German are invited to attend an in-
formal group which will meet in the
Michigan Union Tap Room Mondays
and Wednesdays from 4 to 5 o'clock.
A member of the department will be
present to assist, but no formal pro-
grams are planned.
La Petite Causette: All students and
summer residents who are interested
in speaking French are invited to join
this very informal group ever Tuesday
and Thursday afternoon between 4 and
5 o'clock in the Tap Room of the
Michigan Union. A table will be re-
served and a French-speaking member
of the staff will be present, but there
is no program other than free con-
versation in French.
Personnel Interviews:
A representative of U. S. Rubber
Company (Mishawaga, Indiana) will be
here Thursday, August 7, interview-
ing August graduates for the following
positions: Business Administration
graduates for production supervision
trainees, accounting, sales administra-
tion, or production management train-
ees; Chemists or Chemical Engineers
(male and female) for control of de-
velopment laboratory work; a journal-
ism graduate for public relat ns trai-
nee and assistant editor of plant publi-
cation management; and mechanical
and industrial and Chemical Engi-
neers for general engineering.
Personnel Requests
Bourns Laboratories, Riverside, Cal -
ifornia has a need for design and pro-
duct engineers (ME oe EE or Electron-
ics). They prefer persons in engineer-
ing honorary societies and can get mili-
tary deferments for men, company
manufactures airplane instruments.
Will pay expenses of moving out to
The Detroit Edison Company is cur-
rently in need of a young women with
a chemistry major or physics major
with chemistry minor to be employed
as a laboratory technician for its chem-
istry research laboratory.
Montgomery Ward, Chicago, Illinois,
is interested in hearing from return-
ing servicemen or August graduates who
would be available for employment in
the following fields: Merchandise or
Operating Trainees, Industrial Engi-
neers, Accounting Trainees, and Ac-
counting Trainees for women.
The Firestone Tire & Rubber Com-
pany, Akron. Ohio, has openings in
the organization for retail salesmen,
Office and credit men, and outside
salesmen. They are interested in hear-
ing from August men who would like
to join the company. Application blanks
are available at the Bureau of Appoint-
The Jewish Center of Buffalo, Inc. is
seeking applicants for the position of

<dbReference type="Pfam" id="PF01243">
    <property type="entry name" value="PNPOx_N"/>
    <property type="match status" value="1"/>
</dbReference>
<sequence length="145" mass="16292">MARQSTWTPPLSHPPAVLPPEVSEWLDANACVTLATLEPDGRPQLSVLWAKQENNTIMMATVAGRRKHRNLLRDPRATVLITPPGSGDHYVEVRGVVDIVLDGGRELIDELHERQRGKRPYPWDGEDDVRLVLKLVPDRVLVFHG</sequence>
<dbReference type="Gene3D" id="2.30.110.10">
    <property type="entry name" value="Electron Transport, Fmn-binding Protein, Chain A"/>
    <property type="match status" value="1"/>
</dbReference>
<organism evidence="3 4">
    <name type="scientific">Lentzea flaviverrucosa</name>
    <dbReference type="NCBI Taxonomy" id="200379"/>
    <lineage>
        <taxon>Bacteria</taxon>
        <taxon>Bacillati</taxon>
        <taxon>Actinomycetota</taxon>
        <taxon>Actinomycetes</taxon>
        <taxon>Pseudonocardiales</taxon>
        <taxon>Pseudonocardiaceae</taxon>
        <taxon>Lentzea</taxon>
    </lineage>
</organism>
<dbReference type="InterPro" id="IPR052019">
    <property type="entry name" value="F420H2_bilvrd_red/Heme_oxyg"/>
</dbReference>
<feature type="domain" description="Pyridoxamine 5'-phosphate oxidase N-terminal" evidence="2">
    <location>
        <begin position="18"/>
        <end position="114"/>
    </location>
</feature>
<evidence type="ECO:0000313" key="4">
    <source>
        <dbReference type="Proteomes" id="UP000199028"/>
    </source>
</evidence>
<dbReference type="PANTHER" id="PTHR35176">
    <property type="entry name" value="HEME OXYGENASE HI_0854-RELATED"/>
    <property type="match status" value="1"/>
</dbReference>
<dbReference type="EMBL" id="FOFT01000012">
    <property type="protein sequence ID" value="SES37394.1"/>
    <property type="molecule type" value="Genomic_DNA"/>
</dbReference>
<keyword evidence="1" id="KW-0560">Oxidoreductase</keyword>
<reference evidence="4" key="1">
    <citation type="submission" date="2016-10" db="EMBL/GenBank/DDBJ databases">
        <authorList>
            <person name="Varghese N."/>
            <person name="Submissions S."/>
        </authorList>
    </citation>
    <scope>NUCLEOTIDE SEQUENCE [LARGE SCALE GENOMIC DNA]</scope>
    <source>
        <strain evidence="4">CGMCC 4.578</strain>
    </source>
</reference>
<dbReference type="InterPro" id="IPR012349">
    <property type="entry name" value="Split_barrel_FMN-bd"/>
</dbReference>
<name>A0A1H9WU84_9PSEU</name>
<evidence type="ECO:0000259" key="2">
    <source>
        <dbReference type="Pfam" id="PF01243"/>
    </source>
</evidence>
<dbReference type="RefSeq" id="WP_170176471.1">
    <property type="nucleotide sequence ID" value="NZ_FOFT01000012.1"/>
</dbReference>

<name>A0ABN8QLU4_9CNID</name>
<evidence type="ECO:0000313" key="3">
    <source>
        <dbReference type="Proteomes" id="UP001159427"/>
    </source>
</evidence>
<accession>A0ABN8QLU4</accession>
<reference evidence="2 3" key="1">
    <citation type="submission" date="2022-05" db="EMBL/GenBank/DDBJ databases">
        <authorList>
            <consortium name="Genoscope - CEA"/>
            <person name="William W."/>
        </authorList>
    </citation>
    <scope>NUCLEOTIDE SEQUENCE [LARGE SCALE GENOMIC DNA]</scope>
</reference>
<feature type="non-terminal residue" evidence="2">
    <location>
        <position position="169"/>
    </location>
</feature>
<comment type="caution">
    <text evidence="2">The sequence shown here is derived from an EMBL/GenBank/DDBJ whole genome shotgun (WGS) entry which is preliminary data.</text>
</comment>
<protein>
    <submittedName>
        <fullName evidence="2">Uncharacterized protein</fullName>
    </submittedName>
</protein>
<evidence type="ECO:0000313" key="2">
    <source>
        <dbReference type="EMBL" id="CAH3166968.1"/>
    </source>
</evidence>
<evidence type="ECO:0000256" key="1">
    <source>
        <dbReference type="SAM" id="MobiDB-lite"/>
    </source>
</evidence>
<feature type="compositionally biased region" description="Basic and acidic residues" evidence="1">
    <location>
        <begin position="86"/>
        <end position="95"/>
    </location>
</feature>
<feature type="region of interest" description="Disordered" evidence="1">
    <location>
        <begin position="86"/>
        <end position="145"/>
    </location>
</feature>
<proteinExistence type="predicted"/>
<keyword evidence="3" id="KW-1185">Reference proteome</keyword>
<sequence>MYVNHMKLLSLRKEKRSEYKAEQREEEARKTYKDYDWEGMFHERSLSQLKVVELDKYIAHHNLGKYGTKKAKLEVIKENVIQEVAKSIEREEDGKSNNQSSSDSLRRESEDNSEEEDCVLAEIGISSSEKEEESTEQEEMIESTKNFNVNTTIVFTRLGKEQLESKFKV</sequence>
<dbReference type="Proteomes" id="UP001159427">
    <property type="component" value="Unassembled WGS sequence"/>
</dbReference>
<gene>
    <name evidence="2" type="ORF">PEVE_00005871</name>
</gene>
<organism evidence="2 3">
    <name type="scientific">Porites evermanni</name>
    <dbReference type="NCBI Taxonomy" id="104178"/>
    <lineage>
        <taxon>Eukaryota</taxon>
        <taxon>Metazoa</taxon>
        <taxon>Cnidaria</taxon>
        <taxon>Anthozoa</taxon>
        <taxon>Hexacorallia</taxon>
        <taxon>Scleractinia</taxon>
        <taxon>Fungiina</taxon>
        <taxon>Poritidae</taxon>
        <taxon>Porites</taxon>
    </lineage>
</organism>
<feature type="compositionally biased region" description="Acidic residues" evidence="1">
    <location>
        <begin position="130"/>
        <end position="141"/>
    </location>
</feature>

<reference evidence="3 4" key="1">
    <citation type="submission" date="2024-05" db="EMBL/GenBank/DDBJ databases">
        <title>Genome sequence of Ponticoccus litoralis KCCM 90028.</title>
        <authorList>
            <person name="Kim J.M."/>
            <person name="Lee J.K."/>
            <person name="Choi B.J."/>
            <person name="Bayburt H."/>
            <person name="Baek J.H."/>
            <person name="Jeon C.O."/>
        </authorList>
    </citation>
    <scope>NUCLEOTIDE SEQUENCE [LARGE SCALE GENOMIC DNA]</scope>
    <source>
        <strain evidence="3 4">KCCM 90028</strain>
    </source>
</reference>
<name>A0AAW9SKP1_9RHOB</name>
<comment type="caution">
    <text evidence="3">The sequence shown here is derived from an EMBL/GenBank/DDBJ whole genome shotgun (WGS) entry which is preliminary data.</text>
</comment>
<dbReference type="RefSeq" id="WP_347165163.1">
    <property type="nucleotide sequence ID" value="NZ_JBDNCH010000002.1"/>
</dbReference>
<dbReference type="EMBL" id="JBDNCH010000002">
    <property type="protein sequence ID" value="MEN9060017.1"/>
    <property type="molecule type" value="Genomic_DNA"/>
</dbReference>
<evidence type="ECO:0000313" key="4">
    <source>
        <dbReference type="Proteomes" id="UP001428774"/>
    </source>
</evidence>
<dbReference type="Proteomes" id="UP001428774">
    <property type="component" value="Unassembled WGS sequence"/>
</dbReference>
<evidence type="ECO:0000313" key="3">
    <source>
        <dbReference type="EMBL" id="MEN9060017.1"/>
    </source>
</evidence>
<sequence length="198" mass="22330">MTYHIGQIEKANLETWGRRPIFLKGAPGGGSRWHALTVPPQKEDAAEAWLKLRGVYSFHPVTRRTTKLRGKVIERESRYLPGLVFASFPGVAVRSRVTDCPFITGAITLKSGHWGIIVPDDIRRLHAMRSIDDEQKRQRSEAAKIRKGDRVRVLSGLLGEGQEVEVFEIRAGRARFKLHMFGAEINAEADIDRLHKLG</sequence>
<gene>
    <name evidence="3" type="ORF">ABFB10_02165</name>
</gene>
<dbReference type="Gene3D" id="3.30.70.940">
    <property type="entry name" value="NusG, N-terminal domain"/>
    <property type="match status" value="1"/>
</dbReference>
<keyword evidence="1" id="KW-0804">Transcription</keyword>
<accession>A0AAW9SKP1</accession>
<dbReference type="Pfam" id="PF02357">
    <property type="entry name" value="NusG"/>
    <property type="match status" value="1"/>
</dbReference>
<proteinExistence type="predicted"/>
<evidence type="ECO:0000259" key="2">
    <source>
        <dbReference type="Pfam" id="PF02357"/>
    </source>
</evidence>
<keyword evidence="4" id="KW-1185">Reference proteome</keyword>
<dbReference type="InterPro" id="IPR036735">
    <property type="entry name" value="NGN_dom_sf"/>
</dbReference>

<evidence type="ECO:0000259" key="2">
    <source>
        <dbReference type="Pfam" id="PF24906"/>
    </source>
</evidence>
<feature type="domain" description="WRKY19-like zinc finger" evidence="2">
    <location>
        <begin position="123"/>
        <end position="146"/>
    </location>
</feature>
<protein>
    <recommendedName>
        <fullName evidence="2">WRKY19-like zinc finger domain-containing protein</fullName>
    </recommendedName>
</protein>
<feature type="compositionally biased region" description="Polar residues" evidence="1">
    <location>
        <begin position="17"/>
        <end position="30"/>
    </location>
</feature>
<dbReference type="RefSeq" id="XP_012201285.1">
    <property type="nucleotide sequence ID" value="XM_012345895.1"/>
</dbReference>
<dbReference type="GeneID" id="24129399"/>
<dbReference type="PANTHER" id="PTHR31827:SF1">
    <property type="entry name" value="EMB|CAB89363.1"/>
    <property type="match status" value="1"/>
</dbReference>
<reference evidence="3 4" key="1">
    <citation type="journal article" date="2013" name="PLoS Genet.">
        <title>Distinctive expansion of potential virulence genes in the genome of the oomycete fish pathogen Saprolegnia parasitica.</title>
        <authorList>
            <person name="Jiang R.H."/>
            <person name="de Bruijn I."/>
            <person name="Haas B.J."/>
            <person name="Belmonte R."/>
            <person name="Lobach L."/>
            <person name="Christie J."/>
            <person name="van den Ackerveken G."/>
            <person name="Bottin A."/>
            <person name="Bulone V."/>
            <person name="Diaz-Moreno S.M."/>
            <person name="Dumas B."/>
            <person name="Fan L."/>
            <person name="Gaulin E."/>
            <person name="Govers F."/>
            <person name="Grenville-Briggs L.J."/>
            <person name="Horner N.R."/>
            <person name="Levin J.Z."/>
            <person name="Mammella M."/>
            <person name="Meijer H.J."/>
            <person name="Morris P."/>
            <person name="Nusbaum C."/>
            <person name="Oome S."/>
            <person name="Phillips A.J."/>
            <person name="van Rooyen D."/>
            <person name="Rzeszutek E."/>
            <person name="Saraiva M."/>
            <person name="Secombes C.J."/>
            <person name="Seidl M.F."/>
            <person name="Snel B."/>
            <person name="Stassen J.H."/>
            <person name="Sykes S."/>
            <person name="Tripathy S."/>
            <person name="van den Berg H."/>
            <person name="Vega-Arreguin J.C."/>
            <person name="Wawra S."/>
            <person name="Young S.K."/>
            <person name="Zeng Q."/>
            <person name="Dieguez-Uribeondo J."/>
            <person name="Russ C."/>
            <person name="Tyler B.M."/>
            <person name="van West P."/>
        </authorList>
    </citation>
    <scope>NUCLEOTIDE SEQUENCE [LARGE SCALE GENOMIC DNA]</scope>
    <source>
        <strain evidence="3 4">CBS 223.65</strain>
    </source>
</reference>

Assistant Director of Physical Educa-
tion for the 1952-53. Preference will be
given to applicant who have graduate
work in Physical Education, Recrea-
tion or Social Group work and exper-
ience in camping or club leadership
in a group work agency. Application
forms may be had at the Bureau of
For further information, application
blanks, and interview appointments
come to the Bureau of Appointments,
I 3528 Administration Building, or call

Tuesday, August 5
Program of Near Eastern Studies.
"Peasants Are People: Status of the
Village in the Near East." William D.
Schorger, Assistant Professor of An-
thropology, University of North Caro-
lina, 4:15 p.m., Architecture Auditor-
Linguistic Forum. "The Field of Psy-
cho-Linguistics." John Carroll, Profes-
sor of Psychology, Harvard Unversity,1
7:30 p.m., Rackham Amphitheater,.
Academic Notices
Doctoral Examination for Donald
Charles Kleckner, Speech; thesis: "Sen-
ator Robert A. Taft: A Study of his
Public Address with Emphasis on the
Labor Issue," Monday, August 4, 3211
Angell Hall, at 2:15 p.m. Chairman, W.
H. Beaven.
Doctoral Examination for Alice
Braunlich Dickinson, Mathematics: the-
sis: "Compactness Conditions and Uni-
form Structures," Tuesday, August 5,{
3001 Angel Hall, at 3:00 p.m. ActingI
Chairman, H. Sameson.
Doctoral Examination for Nadine
Anna Cragg, Education; thesis: "An
Evaluation of the Year-Around School
Camp of Long Beach, California," Tues-
day, August 5, 4014 University High
School, at 1:45 p.m. Chairman, M. E.
Doctoral Examination for Harley
Young Jennings, Jr., Chemistry; the-
sis: "Contact Angle Hysteresis on Sil-
ver Chloride Surfaces," Tuesday, Au-
gust 5, 1565 Chemistry Bldg., at 3:00
p.m. Chairman, F. E. Bartell.
Doctoral Examination for Joseph Wil-
Ilam Shepard, Chemistry; thesis: "The
Effect of Surface Roughness on Ap-
parent Contact Angles and on Contact
Angle Hysteresis," Wednesday, August
6, 1565 Chemistry bldg., at 2:00 p.m.